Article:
The castle Birkett built

| September 30, 2017 | 0 Comments
Hungarian Ambassador Bálint Ódor and his wife, Lili Franciska Török, live in an urban home known as Birkett's Castle on Metcalfe Street. (Photo: Ashley Fraser)

Hungarian Ambassador Bálint Ódor and his wife, Lili Franciska Török, live in an urban home known as Birkett’s Castle on Metcalfe Street. (Photo: Ashley Fraser)

We’ve all seen and heard of famous castles — Windsor Castle, Prague Castle, Mont Saint Michel, Ludwig’s (Mad Max’s) Castle in Bavaria. Exotic locations, fantastic designs, tourist destinations.
And then there is Birkett’s Castle. Whose, you ask? Birkett’s? Where would that be? Try downtown Ottawa. Ask around about Thomas Birkett, a former mayor of Ottawa with grand ideas about how he wanted to live. Perhaps he didn’t think of his house on Metcalfe Street in Centretown as exactly a castle, but in 1896, the wealthy hardware merchant made sure that all the accoutrements of fine living and showmanship were included in the plans for his Gothic Baronial-style home. There are turrets, crenellated battlements (where soldiers could fire arrows at attacking enemies), rows of rectangular windows and stepped gables.
Birkett was mayor in 1891 and a Conservative member of Parliament from 1900 to 1904. His house certainly turned heads and perhaps drew some snickers, but after he died in 1920, it went on to host some imposing tenants. It was home to the Japanese embassy from 1926 to 1930 and later served as headquarters to a number of organizations including the Canadian Boy Scouts and the Canadian Heritage Foundation.

This magnificent hand-carved staircase leads from the centre hall to a landing with a large stained-glass window.  (Photo: Ashley Fraser)

This magnificent hand-carved staircase leads from the centre hall to a landing with a large stained-glass window. (Photo: Ashley Fraser)

The government of Hungary bought the building in 1994, using the house as its ambassador’s residence and a new wing on Waverley Street as embassy offices. In 1997, the embassy received a Certificate of Merit from the City of Ottawa for restoring and maintaining the building in its original style. Since then, the house received a heritage certificate of merit from the city, a point of great pride for Ambassador Bálint Ódor. The certificate hangs in the striking front hall, near the bronze head of King Saint Stephen, the first crowned king of Hungary.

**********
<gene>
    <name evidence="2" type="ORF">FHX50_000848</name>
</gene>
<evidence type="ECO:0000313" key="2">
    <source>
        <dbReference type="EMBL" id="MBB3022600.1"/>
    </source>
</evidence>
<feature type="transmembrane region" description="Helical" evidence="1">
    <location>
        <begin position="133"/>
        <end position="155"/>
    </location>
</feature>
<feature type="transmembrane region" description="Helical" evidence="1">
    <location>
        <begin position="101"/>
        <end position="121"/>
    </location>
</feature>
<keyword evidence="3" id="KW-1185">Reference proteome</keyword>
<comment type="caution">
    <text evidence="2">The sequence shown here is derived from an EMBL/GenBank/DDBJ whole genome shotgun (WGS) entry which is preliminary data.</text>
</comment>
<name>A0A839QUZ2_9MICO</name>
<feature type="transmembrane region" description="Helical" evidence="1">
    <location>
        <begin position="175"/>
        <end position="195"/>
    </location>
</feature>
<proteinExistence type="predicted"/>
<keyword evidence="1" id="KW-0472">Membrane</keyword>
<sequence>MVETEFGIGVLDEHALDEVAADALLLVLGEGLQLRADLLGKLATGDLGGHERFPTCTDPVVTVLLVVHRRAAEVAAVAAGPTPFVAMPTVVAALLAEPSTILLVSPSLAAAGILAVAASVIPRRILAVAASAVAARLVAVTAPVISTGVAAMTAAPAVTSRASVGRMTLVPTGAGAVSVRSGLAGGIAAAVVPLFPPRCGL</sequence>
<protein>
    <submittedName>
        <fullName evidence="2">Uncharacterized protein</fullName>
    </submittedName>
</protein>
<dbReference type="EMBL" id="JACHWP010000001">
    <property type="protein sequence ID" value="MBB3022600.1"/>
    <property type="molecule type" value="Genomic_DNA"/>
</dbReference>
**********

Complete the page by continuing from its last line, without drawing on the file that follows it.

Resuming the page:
Everywhere there are gleaming wooden floors, wood-framed windows and doors topped with intricate metal transoms, and there’s a magnificent hand-carved staircase leading from the centre hall to a landing with a large stained-glass window.
Ódor and his wife, Lili Franciska Török, who are on their first posting abroad, are the fortunate residents of one of the capital’s most distinctive homes, which is not only beautiful, but full of cultural treasures. The front door is heavy and Victorian, the pine floors inlaid.

Ambassador Bálint Ódor and his wife, Lili Franciska Török.  (Photo: Ashley Fraser)

Ambassador Bálint Ódor and his wife, Lili Franciska Török. (Photo: Ashley Fraser)

The main floor has two large receiving rooms — a main reception room with cream-coloured furniture, and an adjoining room with leather furniture and a small desk that the ambassador calls the library. A newly renovated sunroom, decorated with turquoise furniture, is the pride of the diplomatic couple. From the foundation, the home was totally restored two years ago to its original state, complete with tall leaded glass windows.
The entrance hall is covered with pink-patterned fabric wallpaper and detailed wood wainscoting, a Victorian detail repeated in all of the downstairs rooms. An exciting innovation in the residence is a piano donated to the embassy by the Royal Conservatory in Toronto, prompting Ódor, who arrived more than two years ago, to launch a series of cultural events featuring Hungarian artists and aptly dubbed the Concert at the Embassy Series.